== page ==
Alan Steenson
Editor-in-chief The Herald

Alan Steenson - Editor-in-chief The Herald

The Herald is a tabloid published throughout Ireland from Monday to Saturday, but is most popular in Dublin. Its content includes news, sport and entertainment.


Daily readership print

Postcards and poems as a cure in Covid times

When the mood in the country was at its lowest, The Herald called out to readers to support each other with messages and free postcards. A recipe against loneliness.

Campaign by The Herald to thank carers and volunteers. Photo by Brian Lawless

The past 12 months have presented a unique set of problems, both for how we produce our journalism and how we connect with our audience. Our duty is not only to inform our readers, but also to reflect the needs and changed circumstances we all find ourselves in.

From early March, we saw unprecedented demand for Covid coverage on our online platforms. However, as the weeks of lockdown went on, we got feedback from an equal number of readers who were suffering Covid fatigue and wanted more positive and uplifting content.

We also have a significant cohort of older readers, many of whom are loyal print subscribers, for whom the pandemic has been a very lonely and isolating experience.

Two of The Herald’s most successful initiatives of 2020 were introduced to try and solve these problems and connect with our audience, how they were living and what they were experiencing through these difficult times..

For many of our readers, the pandemic has been a very lonely and isolating experience

In May, we launched Herald Everyday Heroes, calling on our readers to send in messages of thanks and kindness to those who helped out, in whatever small way, during the crisis. It might have been someone working on the frontline, or simply picking up shopping or delivering essential medication.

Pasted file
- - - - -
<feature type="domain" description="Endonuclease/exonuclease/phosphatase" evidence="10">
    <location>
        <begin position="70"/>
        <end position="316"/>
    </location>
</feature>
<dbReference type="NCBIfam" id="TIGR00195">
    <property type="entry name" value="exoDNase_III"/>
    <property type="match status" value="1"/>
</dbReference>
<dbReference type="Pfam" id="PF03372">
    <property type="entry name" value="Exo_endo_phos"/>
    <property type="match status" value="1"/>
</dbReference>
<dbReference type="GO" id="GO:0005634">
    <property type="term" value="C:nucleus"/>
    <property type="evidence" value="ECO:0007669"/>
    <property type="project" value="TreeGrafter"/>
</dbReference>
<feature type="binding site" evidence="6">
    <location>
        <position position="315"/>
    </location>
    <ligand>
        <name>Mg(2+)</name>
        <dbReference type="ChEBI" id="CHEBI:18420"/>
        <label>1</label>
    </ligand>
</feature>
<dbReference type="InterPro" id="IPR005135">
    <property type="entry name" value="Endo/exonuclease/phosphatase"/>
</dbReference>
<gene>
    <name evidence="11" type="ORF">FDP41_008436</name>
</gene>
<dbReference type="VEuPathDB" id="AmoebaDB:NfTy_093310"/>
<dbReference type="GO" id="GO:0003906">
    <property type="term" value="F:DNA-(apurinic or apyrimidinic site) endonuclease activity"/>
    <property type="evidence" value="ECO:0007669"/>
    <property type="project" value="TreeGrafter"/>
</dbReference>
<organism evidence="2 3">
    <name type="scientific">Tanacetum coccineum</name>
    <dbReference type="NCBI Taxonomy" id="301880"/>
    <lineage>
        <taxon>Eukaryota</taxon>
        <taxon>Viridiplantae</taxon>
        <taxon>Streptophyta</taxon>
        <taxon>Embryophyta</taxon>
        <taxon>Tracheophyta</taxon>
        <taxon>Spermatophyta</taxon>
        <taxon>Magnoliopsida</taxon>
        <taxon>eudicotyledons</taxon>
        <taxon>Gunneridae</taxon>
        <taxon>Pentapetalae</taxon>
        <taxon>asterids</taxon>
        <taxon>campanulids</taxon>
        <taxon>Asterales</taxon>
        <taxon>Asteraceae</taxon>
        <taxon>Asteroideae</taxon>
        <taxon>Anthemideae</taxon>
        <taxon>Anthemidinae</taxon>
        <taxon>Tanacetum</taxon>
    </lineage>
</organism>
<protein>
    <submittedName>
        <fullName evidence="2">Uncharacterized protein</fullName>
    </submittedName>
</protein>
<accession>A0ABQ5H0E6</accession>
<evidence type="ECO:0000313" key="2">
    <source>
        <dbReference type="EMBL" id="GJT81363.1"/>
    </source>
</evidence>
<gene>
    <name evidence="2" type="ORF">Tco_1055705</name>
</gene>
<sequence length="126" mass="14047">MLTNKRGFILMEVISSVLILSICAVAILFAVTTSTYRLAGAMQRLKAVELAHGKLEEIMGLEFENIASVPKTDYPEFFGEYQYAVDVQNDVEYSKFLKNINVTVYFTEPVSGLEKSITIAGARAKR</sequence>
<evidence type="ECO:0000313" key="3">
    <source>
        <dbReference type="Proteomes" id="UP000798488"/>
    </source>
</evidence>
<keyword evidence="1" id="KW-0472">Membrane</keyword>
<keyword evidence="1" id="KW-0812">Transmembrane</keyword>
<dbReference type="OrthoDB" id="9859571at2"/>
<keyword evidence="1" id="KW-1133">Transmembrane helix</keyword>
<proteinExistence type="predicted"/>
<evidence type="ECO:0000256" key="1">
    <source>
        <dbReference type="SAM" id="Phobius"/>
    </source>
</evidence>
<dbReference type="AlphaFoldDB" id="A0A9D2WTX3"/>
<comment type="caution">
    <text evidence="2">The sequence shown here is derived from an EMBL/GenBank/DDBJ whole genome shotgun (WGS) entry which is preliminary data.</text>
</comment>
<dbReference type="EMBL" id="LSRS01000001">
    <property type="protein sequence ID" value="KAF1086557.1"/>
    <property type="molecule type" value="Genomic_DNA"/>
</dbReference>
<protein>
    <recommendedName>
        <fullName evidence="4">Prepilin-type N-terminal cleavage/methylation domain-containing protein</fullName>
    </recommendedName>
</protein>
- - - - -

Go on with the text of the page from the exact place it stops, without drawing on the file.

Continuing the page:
It led to a flood of uplifting, funny and often quite emotional notes of thanks and even poems to sons, daughters, neighbours, shopkeepers, teachers, postmen and women and healthcare workers. These were then collated and published once a week, showcasing the solidarity among communities across Dublin and beyond.

As Ireland entered a second lockdown in October, the national mood hit a new low. In an effort to encourage readers to reach out and keep in touch with someone they loved, The Herald launched a series of unique postcards to collect each day. These featured photos of days gone by and were distributed free with the newspaper.

They could also be posted for free to any nursing home or care facility across the country, allowing people to connect with elderly or more vulnerable members of the community. They proved very popular and many readers got in touch to say they were sending them to family and friends in Europe, America and beyond.